The Road Less Traveled: 4 Undiscovered Smoky Mountain Scenic Drives

Mountain views and a red barn on Wears Valley Road in the smoky mountains
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The Smoky Mountains are known for their popular scenic drives, like Cades Cove and Newfound Gap. Visitors love being able to take in the beautiful scenery from the comfort of their cars. If you want to take a peaceful drive through the Smokies the next time you’re here without worrying about heavy traffic, try one of the roads less traveled! Here are 4 less crowded Smoky Mountain scenic drives:

1. Rich Mountain Road

Rich Mountain Road Smoky MountainsAre you hoping to explore Cades Cove but want to escape the heavy congestion on the Cades Cove Loop Road? Try Rich Mountain Road! This scenic drive is an alternate way to exit Cades Cove. You can find the entrance to the road before the halfway point around the loop road, across from the Cades Cove Missionary Baptist Church. This drive will make you feel a world away from all the activity in the national park, and you’ll get to see parts of the Smokies you’ve never seen before. You’ll pass by waterfalls, streams and cliff sides as you drive up Rich Mountain and down the other side toward Townsend. Rich Mountain Road is about 7 miles long — be prepared for a winding mountain drive with plenty of curves and turns!

2. Wears Valley Road

Barn on Wears Valley RoadYou don’t have to be in the national park to enjoy a Smoky Mountain scenic drive! Wears Valley Road winds from Pigeon Forge to Townsend and offers incredible views of the Smoky Mountains. It’s a 15-mile road that offers views of streams, waterfalls and wildlife. You’ll also find a number of quaint shops, delicious restaurants and more things to do. The fields and lush farmland all around you also create the perfect backdrop for a family photo!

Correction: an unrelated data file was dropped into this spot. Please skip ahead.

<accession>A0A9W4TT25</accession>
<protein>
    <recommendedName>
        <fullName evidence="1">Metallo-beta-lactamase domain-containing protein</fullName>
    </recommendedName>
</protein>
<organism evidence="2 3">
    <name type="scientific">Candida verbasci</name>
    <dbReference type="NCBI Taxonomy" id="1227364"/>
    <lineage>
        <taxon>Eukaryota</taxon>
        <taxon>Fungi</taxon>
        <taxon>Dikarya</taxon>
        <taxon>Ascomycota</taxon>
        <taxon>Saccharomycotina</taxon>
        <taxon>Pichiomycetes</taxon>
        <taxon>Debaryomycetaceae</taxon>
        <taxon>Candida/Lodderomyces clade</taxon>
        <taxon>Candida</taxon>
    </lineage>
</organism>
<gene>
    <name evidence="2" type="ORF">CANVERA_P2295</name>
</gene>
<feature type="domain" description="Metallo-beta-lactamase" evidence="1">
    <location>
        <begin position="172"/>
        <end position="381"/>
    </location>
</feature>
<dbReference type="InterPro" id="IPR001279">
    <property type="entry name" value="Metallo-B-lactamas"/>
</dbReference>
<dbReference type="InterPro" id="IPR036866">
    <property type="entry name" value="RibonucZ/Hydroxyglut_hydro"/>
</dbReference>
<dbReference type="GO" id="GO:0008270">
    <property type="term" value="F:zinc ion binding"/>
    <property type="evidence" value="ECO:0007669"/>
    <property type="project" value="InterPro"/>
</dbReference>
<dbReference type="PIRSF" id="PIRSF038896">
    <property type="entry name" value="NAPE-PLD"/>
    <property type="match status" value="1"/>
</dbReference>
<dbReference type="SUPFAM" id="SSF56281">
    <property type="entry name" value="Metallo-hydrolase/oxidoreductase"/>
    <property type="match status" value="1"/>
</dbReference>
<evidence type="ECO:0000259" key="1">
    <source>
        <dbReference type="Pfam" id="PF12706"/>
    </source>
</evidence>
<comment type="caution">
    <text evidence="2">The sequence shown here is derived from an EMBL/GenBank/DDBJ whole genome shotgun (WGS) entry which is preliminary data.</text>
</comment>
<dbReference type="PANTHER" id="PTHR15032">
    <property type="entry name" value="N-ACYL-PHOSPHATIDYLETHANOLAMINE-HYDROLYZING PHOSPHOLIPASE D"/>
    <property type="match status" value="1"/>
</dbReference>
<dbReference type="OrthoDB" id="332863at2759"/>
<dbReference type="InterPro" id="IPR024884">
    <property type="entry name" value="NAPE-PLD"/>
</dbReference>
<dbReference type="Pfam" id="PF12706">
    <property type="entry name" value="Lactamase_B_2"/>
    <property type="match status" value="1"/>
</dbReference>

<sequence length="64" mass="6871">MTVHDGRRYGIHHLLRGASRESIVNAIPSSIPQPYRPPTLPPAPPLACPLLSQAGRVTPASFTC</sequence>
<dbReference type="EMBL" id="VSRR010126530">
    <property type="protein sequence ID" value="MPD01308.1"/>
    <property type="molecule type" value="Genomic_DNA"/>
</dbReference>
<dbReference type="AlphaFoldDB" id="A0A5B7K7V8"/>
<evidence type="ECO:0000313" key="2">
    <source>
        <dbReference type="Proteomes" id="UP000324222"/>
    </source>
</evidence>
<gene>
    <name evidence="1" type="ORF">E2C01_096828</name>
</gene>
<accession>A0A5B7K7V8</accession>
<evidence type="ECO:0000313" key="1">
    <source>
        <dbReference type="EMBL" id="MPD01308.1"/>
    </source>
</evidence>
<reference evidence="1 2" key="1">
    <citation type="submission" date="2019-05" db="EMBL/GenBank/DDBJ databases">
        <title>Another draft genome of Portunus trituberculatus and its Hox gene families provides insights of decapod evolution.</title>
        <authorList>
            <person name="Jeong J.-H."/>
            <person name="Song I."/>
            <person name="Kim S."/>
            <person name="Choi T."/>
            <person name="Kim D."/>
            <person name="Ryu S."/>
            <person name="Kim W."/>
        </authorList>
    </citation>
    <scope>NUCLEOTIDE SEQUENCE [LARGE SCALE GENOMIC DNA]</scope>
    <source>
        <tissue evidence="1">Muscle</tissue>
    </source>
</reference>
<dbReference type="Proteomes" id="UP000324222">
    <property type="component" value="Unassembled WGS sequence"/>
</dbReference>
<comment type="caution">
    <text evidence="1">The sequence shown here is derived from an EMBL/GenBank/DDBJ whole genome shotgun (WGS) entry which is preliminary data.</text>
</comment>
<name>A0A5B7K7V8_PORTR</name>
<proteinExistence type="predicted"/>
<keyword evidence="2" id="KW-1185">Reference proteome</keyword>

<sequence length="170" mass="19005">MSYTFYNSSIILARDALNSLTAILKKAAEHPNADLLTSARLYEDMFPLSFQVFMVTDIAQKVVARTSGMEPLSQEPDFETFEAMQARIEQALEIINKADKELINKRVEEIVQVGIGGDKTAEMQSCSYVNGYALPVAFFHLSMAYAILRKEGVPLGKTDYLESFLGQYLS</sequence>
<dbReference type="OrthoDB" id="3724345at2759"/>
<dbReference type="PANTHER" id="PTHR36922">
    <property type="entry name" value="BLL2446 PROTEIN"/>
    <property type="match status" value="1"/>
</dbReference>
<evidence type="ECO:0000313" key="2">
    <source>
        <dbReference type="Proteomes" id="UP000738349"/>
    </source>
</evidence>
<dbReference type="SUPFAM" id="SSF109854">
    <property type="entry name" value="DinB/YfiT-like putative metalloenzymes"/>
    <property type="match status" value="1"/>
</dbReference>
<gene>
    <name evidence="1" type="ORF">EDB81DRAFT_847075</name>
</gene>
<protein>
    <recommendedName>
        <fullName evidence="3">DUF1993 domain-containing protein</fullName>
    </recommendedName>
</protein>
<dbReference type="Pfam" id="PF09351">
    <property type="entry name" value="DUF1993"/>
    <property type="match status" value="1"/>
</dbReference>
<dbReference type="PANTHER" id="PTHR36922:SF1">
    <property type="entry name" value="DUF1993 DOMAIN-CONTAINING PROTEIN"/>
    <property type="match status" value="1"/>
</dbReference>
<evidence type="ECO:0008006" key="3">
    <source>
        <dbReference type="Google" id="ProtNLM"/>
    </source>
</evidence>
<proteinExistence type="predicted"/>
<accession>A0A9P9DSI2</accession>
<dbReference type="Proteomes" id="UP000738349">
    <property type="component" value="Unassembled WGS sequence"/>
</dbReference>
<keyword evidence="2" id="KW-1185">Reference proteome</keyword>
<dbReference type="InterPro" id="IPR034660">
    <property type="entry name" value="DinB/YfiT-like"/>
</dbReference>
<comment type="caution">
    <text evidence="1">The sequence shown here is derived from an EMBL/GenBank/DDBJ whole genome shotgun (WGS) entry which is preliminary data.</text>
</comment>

3. Greenbrier Road

The Greenbrier Road follows along a stretch of the Little Pigeon River. You can stop to fish or even go for a swim! The Greenbrier area of the Great Smoky Mountains National Park is a less visited area, so you won’t have to worry as much about traffic and crowds. The scenic drive is about 6 miles long and offers views of large hemlock trees, maple trees and historic structures. Some of the structures you can see along the road are the John Messer Barn and the Tyson McCarter Place. The Greenbrier section is also home to Ramsey Cascades, the tallest waterfall in the Smoky Mountains!

4. Upper Tremont Road

Middle Prong TrailUpper Tremont Road is one of the best Smoky Mountain scenic drives that still remains a hidden gem. Located near Wears Valley, this drive is more popular in the fall and is perfect for those looking for a peaceful drive. It’s about 3 miles in length and follows a mountain stream with several waterfalls. At the end of the road, you’ll reach the Middle Prong Trailhead, which offers an easy waterfall hike. If you want to stretch your legs some more, hike to Spruce Flats Falls at the Tremont Institute while you’re in the area!

More Smoky Mountain Scenic Drives

We’ve told you about some of the less crowded Smoky Mountain scenic drives, but you should also give the popular drives a try if you haven’t yet! Cades Cove is a can’t-miss drive, as well as the Roaring Fork Motor Nature Trail and Newfound Gap. For more ideas of where you can go for a drive in the Smokies, read our blog, “Smoky Mountain Scenic Drives You Don’t Want to Miss on Vacation.”

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